Because intratympanic injections ought to be associated with fewer side effects than systemic therapy, investigators want to know if this treatment route is at least similar in efficacy and superior in safety to oral steroids. Therefore, the trial is designed to compare the routes of administration. We’ve gone to great lengths to make the treatments equivalent in duration and relative dose, Dr. Rauch said.
Explore This IssueApril 2006
If a patient calls and complains of blockage in one ear, ask the patient to hum. If he hears it in the blocked ear, there’s nothing to worry about. If the patient hears the humming in the good ear, it’s nerve loss and it’s an emergency. – -Steven D. Rauch, MD
We’re monitoring the patients very closely during treatment and after. We want to know if there’s a difference in efficacy between the two treatments, and how the side effects compare. If one works much better than the other, it will become the favored treatment. If they work equally, the relative side effects will be important to consider. For example, the injections may be safer in a patient with brittle diabetes, but pills may be more appropriate in patients who are averse to needles.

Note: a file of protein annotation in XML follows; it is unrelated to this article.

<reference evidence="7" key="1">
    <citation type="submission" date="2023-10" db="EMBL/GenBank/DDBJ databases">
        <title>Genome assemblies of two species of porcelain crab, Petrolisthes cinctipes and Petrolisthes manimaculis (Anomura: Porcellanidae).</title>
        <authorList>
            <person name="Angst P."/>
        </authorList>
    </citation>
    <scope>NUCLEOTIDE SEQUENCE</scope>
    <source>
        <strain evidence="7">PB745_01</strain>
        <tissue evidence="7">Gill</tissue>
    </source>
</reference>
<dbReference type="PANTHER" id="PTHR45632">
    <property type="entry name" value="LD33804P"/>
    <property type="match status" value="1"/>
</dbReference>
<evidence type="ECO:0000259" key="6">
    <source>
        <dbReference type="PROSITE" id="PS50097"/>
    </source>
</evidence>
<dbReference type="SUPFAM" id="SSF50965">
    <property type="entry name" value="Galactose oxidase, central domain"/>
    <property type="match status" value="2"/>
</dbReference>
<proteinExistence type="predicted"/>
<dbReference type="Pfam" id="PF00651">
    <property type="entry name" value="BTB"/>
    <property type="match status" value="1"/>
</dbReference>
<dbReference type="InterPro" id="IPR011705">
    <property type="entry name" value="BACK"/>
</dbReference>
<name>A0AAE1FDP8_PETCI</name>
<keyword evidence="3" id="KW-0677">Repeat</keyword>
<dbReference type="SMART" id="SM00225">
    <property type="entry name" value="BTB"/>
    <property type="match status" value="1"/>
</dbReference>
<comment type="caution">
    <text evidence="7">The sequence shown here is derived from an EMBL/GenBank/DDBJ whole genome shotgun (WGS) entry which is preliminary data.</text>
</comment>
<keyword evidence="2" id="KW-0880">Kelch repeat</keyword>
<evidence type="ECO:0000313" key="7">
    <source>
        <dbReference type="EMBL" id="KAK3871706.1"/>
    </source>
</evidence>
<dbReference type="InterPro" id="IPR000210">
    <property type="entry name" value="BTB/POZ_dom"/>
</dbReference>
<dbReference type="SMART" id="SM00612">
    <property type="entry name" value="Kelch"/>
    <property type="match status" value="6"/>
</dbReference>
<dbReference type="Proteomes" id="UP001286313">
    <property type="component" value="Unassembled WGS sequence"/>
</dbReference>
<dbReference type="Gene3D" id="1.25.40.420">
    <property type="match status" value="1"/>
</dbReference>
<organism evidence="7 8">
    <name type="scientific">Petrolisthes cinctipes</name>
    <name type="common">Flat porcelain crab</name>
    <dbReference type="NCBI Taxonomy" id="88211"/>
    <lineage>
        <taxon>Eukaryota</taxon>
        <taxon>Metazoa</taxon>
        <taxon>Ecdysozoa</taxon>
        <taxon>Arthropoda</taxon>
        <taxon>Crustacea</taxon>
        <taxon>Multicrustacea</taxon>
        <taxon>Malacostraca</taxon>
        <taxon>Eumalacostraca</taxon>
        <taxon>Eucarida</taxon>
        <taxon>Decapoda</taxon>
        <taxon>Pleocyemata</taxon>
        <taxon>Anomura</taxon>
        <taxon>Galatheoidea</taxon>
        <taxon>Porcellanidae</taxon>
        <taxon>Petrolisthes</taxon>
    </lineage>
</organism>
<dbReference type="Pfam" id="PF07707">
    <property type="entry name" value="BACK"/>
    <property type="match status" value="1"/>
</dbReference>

Dr. Rauch expressed concern that some physicians may face financial temptations to overuse the injections because of the new reimbursement code for in-office injections. If you have a choice for writing a prednisone prescription or charging for an injection, you might feel the pressure to do the injection.
A Need for Controlled Studies
The investigators want to raise public awareness of idiopathic SSNHL and to scientifically identify the best treatment for it, he said. There is a moment in time in the evolution of a treatment, when it’s become widely known enough that people are adopting it, but it’s not entrenched as standard care, he said. We’re at or passing that tipping point. Most otolaryngologists are injecting steroids in people with various hearing loss, but we have no controlled studies to validate it, so it’s not yet an evidence-based treatment. The enthusiasm for it is growing wildly, and everyone’s getting paid for it. It may be that if we don’t get the evidence one way or the other, the insurance companies will shut it down.
The study is seen as a way to fill the dearth of scientific knowledge, he said, noting that the investigators are still recruiting patients. We want patients with idiopathic sudden deafness within two weeks of onset, he said, noting the challenge of catching patients within that window. The incidence of sudden hearing loss is pretty common, but the prevalence at any given moment is low. We can’t recruit effectively by putting up signs in buses. The only way we can recruit is by having other doctors send us patients.